Hol­i­day spirit pushes through

Res­i­dents muster up some Christ­mas cheer amid sor­row.

Austin American-Statesman - - THE SECOND FRONT - By Christo­pher Sul­li­van

NEW­TOWN, CONN. — Bells and lights and gifts: Th­ese have al­ways shown us it’s Christ­mas­time. But this year, in this town, the bells toll in mourn­ing. The bright­est lights glare from TV satel­lite trucks. And gifts? Some around town sug­gest that presents and other rit­u­als really ought to be put off in this joy­less sea­son.

Could any­one imag­ine cel­e­brat­ing Christ­mas un­der the pall that has spread here since the hor­ror at Sandy Hook Ele­men­tary School?

The an­swer, some­how, is yes. The spirit of Christ­mas has pushed through, even here, where peo­ple are see­ing lights and hear­ing bells in ways they never had be­fore, and re­mind­ing them­selves which gifts are truly most pre­cious.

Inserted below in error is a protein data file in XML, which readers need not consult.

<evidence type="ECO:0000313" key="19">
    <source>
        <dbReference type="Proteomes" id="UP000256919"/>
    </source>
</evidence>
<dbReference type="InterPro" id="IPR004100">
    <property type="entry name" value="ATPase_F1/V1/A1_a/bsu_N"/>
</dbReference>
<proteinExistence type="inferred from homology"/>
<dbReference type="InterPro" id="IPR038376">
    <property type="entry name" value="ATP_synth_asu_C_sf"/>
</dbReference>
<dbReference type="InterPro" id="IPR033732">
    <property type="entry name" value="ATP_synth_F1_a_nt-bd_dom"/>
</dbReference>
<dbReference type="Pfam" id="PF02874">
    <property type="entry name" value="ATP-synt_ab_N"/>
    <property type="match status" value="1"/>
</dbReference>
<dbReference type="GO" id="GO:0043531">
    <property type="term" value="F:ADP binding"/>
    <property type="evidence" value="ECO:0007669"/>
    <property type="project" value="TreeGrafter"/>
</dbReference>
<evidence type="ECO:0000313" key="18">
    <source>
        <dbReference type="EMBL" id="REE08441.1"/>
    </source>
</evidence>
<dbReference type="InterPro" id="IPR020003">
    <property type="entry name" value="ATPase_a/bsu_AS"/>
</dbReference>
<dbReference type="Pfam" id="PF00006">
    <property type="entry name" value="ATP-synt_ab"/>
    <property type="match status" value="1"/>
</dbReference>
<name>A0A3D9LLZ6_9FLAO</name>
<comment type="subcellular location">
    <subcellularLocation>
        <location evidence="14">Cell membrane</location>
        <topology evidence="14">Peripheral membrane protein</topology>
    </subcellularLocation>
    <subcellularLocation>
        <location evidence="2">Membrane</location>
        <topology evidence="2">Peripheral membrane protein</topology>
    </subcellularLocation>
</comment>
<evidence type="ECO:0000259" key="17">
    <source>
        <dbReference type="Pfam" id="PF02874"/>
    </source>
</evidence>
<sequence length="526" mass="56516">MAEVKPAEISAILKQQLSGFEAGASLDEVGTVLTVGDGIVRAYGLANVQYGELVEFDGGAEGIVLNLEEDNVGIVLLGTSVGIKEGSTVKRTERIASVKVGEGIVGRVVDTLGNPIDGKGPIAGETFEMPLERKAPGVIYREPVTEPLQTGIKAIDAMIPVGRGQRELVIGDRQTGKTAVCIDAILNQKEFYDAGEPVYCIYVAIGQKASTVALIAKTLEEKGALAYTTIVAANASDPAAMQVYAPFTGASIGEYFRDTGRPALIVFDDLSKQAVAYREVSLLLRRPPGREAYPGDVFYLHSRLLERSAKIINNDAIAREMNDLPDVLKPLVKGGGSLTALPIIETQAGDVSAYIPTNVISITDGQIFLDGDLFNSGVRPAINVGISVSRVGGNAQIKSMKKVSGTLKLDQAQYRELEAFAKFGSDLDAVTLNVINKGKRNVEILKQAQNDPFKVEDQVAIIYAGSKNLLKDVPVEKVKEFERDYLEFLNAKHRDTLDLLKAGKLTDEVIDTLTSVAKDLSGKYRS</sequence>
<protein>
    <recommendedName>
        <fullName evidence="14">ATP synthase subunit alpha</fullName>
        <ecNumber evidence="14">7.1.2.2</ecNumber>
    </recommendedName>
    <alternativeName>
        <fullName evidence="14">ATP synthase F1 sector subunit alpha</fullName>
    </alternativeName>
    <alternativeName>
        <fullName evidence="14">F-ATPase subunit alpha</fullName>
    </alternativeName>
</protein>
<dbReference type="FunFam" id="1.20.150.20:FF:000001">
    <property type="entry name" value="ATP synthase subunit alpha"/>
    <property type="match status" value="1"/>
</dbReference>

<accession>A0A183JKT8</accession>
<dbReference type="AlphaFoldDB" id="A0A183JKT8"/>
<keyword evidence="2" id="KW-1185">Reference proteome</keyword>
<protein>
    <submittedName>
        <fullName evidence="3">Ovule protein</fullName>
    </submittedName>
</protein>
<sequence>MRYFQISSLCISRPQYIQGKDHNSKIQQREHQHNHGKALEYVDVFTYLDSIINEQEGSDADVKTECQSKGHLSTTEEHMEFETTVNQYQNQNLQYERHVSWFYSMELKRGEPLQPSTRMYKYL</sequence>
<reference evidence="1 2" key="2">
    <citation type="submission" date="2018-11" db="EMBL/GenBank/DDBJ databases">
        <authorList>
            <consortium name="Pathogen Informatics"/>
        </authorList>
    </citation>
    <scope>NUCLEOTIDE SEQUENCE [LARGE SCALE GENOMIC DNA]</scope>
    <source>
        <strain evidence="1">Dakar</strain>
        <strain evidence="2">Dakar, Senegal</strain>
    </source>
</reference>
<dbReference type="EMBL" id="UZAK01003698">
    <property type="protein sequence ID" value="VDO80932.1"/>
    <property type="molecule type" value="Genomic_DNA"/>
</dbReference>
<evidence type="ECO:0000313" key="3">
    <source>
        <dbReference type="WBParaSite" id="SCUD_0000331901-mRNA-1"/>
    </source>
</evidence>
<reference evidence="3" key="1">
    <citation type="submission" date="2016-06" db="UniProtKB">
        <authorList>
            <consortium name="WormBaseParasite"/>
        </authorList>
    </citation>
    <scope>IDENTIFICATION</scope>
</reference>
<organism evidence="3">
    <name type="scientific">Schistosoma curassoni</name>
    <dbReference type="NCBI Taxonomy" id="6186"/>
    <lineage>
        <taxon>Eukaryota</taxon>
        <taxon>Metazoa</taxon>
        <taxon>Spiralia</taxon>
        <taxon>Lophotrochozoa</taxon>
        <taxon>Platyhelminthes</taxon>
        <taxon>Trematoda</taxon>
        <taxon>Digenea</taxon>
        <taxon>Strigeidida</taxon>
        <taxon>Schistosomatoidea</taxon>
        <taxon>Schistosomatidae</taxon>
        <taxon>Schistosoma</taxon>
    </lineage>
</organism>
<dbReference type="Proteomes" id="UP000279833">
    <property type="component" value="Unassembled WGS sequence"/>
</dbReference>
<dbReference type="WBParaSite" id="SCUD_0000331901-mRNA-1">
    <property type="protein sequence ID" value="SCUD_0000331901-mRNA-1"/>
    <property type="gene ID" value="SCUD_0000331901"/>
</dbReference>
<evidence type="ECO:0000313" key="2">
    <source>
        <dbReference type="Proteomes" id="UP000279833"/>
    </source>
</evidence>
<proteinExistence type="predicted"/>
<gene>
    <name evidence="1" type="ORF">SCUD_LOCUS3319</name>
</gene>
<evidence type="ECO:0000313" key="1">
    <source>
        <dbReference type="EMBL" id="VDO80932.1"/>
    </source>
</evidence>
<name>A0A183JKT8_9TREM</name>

The out­pour­ing of car­ing that fol­lowed the tragedy has been an es­pe­cially trea­sured gift. The weekly New­town Bee’s spe­cial edi­tion on the shoot­ings gave two full pages to sym­pa­thetic, prayer­ful notes from across the U.S., from Bri­tain, South Africa and many other places, in­clud­ing Nor­way, which lost 77 in­no­cents in a mas­sacre last year.

Mike Zi­linek, a 72-yearold re­tired deputy fire mar­shal who has lived in New­town since 1946, choked up ac­knowl­edg­ing the grief that “still comes in waves.” None­the­less, he can’t wait for his sons and their fam­i­lies to ar­rive for Christ­mas.

“We’re not giv­ing up,” he said. “We have to con­tinue on.”

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